Network Programming with Perl By Lincoln D. Stein
Publisher: Addison-Wesley Professional 2001 | 784 Pages | ISBN: 0201615711 | CHM | 10 MB
"Network programming"--the term had a distinct meaning once, but now it begs the question, "Is there another kind?" That's why Lincoln Stein's Network Programming with Perl is valuable. It shows how one of the world's top Perl authorities brings the language to bear on problems that require communication among computers, showing that you may not have to resort to Java as soon as you may have thought to meet a networking requirement. What's more, Stein doesn't assume you have a lot of Perl expertise. An intermediate-level familiarity with the language should enable you to understand the examples in the book and follow its classic code-and-commentary structure.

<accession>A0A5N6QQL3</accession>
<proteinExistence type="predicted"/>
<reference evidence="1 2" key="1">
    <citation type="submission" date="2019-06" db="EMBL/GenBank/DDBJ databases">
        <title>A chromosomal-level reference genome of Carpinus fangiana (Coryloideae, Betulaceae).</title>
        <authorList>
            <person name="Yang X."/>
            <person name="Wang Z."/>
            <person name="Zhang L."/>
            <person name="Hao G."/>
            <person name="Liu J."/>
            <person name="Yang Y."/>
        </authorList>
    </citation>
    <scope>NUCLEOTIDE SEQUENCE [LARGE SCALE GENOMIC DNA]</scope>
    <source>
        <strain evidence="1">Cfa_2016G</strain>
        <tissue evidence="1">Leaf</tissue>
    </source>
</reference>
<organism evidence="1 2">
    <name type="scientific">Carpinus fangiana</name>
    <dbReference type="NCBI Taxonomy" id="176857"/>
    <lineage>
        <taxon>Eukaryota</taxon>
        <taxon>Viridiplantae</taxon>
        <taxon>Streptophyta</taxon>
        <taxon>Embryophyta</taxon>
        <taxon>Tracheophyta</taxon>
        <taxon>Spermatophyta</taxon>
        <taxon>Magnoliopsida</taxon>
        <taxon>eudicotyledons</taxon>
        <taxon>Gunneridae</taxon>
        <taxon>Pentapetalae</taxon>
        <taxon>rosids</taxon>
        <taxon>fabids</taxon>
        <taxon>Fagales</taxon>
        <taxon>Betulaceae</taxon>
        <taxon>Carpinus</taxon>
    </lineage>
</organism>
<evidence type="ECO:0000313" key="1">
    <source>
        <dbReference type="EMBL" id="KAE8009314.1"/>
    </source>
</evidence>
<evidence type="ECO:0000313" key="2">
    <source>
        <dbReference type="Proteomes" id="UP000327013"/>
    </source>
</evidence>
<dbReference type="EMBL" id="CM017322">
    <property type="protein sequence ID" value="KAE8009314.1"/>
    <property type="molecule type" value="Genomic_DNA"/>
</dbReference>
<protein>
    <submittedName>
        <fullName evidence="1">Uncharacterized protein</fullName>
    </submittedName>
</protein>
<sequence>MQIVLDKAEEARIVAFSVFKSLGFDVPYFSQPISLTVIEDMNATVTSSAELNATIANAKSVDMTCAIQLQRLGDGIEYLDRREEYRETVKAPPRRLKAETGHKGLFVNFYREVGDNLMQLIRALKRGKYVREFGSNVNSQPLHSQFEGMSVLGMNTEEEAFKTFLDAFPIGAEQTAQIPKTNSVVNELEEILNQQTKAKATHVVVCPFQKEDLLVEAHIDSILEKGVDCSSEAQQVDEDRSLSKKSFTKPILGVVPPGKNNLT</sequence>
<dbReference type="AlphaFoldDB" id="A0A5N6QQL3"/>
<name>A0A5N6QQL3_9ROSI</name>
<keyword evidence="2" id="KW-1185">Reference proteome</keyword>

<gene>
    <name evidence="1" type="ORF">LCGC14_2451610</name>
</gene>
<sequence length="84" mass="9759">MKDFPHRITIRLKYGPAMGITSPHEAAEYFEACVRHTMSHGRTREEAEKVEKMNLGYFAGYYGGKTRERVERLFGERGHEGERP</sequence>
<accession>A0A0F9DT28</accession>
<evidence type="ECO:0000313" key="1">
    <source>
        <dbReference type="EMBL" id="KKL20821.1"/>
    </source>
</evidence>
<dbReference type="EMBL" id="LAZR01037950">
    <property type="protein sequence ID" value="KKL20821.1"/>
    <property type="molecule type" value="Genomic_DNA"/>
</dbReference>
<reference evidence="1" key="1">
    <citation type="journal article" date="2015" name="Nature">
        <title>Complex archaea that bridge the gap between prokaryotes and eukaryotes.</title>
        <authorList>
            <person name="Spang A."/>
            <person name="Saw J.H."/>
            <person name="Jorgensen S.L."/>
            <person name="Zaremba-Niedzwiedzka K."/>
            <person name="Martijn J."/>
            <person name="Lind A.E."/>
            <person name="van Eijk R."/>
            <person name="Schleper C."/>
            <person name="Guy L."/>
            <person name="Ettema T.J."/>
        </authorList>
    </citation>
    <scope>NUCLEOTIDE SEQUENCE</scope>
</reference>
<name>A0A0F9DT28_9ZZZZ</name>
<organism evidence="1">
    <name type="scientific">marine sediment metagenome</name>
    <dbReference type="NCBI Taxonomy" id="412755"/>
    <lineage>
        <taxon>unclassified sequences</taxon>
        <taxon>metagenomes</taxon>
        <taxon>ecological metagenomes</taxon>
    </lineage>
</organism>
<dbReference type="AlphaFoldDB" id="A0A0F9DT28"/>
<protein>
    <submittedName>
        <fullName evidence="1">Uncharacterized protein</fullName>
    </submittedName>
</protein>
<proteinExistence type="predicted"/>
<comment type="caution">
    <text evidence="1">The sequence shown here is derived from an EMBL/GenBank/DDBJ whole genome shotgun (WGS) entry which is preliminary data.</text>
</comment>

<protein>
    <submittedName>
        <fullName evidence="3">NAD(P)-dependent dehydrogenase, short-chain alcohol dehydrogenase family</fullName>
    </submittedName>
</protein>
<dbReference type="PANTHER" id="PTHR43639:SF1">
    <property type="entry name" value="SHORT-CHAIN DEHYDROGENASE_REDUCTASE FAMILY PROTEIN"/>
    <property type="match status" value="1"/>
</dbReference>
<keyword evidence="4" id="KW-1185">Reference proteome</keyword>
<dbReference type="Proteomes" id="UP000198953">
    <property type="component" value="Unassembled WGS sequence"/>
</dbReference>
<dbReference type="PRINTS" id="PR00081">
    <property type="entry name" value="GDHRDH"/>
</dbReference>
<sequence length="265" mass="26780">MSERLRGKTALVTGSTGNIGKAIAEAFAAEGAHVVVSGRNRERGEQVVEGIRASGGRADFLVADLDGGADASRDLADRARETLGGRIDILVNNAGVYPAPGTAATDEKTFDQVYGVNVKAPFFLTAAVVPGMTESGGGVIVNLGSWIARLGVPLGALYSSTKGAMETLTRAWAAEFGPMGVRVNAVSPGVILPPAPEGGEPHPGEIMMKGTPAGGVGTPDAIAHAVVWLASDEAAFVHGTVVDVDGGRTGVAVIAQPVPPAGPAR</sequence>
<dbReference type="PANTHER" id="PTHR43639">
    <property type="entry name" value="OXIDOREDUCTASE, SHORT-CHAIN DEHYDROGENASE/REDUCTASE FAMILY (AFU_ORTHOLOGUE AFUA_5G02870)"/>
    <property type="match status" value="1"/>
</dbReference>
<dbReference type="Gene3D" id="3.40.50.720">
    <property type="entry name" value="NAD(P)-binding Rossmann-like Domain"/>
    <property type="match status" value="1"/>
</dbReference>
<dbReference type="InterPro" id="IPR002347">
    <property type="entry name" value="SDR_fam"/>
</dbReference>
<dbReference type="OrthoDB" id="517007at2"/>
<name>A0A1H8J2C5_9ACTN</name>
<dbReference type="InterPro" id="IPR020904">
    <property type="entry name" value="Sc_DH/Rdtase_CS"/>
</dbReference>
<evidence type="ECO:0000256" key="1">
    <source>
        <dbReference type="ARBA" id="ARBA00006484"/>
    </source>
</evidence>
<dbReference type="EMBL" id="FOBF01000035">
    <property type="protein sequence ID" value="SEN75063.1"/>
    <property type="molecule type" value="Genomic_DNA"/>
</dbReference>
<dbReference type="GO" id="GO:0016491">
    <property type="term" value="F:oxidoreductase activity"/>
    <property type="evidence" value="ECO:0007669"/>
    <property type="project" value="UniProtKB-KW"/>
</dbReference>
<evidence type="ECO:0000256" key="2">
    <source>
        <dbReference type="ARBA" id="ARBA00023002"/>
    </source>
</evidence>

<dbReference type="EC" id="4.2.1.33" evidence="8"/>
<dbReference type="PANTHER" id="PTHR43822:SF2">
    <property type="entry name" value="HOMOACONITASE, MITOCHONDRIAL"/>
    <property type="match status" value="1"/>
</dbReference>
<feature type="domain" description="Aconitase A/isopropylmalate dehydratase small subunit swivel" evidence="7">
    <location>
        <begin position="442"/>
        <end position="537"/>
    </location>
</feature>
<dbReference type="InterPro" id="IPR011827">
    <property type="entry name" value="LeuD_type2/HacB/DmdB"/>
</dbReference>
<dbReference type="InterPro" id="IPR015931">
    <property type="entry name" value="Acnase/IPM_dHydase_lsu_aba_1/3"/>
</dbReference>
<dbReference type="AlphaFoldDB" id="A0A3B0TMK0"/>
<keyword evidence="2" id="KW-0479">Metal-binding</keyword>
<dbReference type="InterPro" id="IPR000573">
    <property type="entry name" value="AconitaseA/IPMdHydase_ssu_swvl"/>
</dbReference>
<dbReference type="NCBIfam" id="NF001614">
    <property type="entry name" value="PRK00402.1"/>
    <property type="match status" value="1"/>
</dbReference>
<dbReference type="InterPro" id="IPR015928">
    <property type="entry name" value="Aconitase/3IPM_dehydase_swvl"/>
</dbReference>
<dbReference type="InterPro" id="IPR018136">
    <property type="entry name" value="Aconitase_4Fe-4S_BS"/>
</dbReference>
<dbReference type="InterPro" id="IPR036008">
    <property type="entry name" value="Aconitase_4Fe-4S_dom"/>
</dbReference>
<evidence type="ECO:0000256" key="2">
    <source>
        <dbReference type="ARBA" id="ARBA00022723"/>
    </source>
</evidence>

Stein presents full, working scripts, calling attention to particularly interesting lines and passages by repeating them in the text. If a program makes use of an unusual or previously undiscussed function (and lots of them do, because one of the author's missions is to introduce the contents of specialized libraries), its syntax and legal parameters will be documented and a concise statement of its behavior provided. The example programs are the best part of this book, though. As the problems get more complicated, it's fun to watch Stein solve them with efficient, attractive code. Unless you're a really experienced professional, you'll be able to study the examples in this book and learn a lot.